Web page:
Lydia Jacoby Wins Gold Wearing Pink Swim Goggles She Got as a Kid From 2012 Olympian – NBC 6 South Florida

Forget about rose-colored glasses, since Olympian Lydia Jacoby is poised to make a different type of eyewear the new thing.

The 17-year-old Alaskan swimmer took gold in the 100-meter breaststroke at the 2020 Tokyo Games on Monday, July 26, and she did so while wearing the same pair of pink goggles she first started wearing as a youngster.

Former Olympic swimmer Jessica Hardy, who won two medals in the pool at the 2012 London Games, tweeted before the event that she met Jacoby years ago in Alaska and gave her the pair of pink goggles that the teen still competes in to this day.

“Pink goggle watch!” Hardy, 34, wrote. “Help me cheer on Lydia Jacoby in tonight’s 100 breaststroke final 7:17PM PST. Met this girl hosting a clinic at her home pool in Alaska 5 years ago &she’s still racing in my goggles since. Go get em Lydia [bicep, flag and hearts emojis]. proud of you no matter what happens!”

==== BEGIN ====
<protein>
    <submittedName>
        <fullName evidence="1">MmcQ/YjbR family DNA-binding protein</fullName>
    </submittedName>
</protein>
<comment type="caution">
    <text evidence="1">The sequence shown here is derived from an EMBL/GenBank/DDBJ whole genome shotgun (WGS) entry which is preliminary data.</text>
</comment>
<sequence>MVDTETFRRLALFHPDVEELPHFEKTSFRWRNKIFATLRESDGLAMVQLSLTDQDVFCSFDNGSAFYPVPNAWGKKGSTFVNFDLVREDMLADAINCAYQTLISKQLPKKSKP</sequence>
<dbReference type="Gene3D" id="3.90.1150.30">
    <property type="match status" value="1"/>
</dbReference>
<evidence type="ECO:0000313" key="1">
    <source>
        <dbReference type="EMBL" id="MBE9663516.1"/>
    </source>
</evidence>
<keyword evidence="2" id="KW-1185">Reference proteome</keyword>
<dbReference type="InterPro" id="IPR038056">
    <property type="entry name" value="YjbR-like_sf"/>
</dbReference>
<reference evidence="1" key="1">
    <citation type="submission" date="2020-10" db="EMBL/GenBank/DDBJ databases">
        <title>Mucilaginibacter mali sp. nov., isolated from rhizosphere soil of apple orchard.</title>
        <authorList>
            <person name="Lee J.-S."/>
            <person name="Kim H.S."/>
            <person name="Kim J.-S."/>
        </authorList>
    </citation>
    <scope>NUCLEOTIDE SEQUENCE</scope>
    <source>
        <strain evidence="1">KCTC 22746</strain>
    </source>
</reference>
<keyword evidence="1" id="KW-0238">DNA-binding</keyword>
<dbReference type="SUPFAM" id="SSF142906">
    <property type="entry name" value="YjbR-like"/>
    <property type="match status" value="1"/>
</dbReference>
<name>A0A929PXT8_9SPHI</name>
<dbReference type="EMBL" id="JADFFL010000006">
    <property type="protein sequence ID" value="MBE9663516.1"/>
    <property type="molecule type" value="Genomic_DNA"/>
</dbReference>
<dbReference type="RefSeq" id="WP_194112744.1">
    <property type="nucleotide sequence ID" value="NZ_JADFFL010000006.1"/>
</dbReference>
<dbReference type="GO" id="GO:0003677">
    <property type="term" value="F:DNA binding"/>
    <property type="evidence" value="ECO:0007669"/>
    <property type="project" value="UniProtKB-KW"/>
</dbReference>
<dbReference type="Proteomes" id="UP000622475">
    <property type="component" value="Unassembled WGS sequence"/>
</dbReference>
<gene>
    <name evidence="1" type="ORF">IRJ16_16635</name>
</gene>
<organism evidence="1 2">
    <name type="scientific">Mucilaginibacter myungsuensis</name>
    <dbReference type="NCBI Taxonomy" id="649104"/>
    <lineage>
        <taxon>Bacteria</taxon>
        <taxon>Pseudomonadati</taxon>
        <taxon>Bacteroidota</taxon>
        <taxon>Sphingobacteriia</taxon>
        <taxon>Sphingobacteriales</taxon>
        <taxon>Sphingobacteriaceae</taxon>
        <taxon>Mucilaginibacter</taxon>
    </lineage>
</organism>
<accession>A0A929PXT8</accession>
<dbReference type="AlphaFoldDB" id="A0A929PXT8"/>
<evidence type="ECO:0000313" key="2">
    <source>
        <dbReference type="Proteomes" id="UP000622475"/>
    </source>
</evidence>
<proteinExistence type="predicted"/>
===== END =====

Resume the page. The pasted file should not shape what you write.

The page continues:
AP Photo/Petr David Josek

Lydia Jacoby, of the United States, reacts after winning the final of the women’s 100-meter breaststroke at the 2020 Summer Olympics on July 27, 2021, in Tokyo, Japan.

Best Reactions at the 2020 Tokyo Olympic Games

Jacoby was a surprise winner in the race, topping fellow Team USA swimmer Lilly King, who won gold in the event at the 2016 Rio Games. King earned bronze this year.

“I definitely stretched myself out yesterday, so I was trying to feel good and feel happy going into it, and I feel like I did that,” Jacoby told NBC after the race.

When the athlete, who became the first Alaskan swimmer to earn a gold medal, was shown footage of family and supporters in her home state cheering her on, she expressed gratitude for the people who’ve helped her throughout the journey.

“Thank you for all the support and everything over these years,” Jacoby shared. “It’s been amazing.”

King, 24, told NBC that she was honored to join Jacoby on the podium. “We love to keep that gold in the USA family,” King said. “So this kid just had the swim of her life, and I am so proud to be her teammate, and proud to get bronze for my country.”

The bronze medal winner hopes to use her platform to inspire young athletes and make swimming more accessible.

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